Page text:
New downtown park could be owned by the city, with a nonprofit providing funding.
There’s a model in Loring Greenway
Even before the first tree is planted, the Downtown East park dubbed “The Yard” seems to be mired in legal battles over who should own and operate it and hand-wringing over the cost of maintenance.
We have a perfect example of a downtown park that works, so there’s no need to reinvent the wheel. Since it was built more than 30 years ago, Loring Greenway (stretching from Nicollet Mall to Loring Park) has been owned and maintained by the city of Minneapolis, not the Park Board. More than a popular bicycle and pedestrian thoroughfare, Loring Greenway provides traditional park features, serving as a place for children to play, event space and a “back yard” for condo/apartment dwellers. The park features two fountains, walking/biking paths, gardens, planters, seating areas and a playground.
When the greenway fell into disrepair, the city had funds only to restore the hardscape. Thus, residents who live along and near the park formed the Loring Greenway Association, a nonprofit organization, to maintain the greenway. Generous contributions come from residents, condo associations and businesses that line the park or are located near it. Volunteers plant and maintain the gardens and trees, organize events, and work with the city to keep the hardscape looking its best. The association not only helps solve the financial problems of park maintenance, but also brings neighbors and businesses together in a unique way that happens only in an urban setting.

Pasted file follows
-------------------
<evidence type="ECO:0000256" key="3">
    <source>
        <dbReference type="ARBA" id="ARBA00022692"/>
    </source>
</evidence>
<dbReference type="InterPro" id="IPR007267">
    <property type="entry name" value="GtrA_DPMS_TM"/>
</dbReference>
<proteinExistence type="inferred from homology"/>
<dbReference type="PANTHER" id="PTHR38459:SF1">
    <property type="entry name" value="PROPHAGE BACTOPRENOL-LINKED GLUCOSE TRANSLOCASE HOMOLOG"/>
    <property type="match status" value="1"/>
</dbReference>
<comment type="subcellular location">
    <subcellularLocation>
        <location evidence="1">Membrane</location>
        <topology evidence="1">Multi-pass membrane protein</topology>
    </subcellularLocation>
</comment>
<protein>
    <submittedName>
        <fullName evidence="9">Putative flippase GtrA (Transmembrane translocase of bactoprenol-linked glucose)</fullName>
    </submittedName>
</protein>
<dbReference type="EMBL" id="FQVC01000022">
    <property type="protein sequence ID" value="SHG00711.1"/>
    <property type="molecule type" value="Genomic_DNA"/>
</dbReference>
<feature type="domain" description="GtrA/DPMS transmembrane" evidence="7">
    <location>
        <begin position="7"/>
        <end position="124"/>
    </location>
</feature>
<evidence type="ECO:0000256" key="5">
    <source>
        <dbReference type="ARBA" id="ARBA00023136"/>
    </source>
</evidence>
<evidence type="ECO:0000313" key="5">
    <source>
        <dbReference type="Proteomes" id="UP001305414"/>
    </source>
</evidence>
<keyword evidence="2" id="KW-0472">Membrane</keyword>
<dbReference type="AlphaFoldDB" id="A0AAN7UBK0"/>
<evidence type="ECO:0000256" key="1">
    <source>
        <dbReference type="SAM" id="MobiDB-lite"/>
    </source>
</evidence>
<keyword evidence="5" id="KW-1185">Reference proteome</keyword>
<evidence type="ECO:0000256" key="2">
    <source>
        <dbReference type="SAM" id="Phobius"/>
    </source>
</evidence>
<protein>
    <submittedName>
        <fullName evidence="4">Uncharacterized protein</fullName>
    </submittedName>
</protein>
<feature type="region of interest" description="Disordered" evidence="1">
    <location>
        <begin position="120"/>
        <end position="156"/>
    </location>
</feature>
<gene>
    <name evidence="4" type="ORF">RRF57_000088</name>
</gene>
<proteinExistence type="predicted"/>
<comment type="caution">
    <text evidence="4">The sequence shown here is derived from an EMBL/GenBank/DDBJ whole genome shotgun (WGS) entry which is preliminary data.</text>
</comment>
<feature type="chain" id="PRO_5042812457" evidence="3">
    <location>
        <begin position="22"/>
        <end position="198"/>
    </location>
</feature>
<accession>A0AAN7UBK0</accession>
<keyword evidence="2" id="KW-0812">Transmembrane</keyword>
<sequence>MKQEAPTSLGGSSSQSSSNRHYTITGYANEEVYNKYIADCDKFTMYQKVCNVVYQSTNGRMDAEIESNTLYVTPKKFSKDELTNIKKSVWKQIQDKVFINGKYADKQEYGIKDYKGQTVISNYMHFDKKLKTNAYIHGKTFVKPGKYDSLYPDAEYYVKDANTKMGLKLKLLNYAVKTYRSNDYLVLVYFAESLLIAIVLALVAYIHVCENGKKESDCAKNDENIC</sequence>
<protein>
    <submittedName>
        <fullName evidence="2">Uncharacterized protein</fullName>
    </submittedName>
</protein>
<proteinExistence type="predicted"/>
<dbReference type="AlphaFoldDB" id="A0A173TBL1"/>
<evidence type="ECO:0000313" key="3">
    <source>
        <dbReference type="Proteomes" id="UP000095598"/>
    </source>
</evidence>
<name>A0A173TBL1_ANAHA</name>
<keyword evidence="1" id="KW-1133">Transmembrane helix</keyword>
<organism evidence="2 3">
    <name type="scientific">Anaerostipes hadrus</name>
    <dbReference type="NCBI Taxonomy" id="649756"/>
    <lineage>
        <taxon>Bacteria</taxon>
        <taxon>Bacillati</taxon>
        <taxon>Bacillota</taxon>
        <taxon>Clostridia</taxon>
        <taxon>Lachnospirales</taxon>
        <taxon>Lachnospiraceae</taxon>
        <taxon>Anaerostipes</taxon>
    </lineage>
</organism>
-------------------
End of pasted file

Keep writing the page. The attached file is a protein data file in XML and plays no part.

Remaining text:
The Yard, like Loring Greenway, could function both as a local park and a public event space, but its success will hinge on the involvement of the residents and businesses located on or near it. Just planting grass and trees won’t suffice. Isn’t it better to plan and fund park features before the first shovel turns dirt?
Start early by forming a nonprofit organization to elicit funds from nearby residents and affluent Wells Fargo and the Vikings (whose properties will line the park and benefit from it). If the much larger Loring Greenway can succeed and flourish with a city-citizen partnership, The Yard can also.
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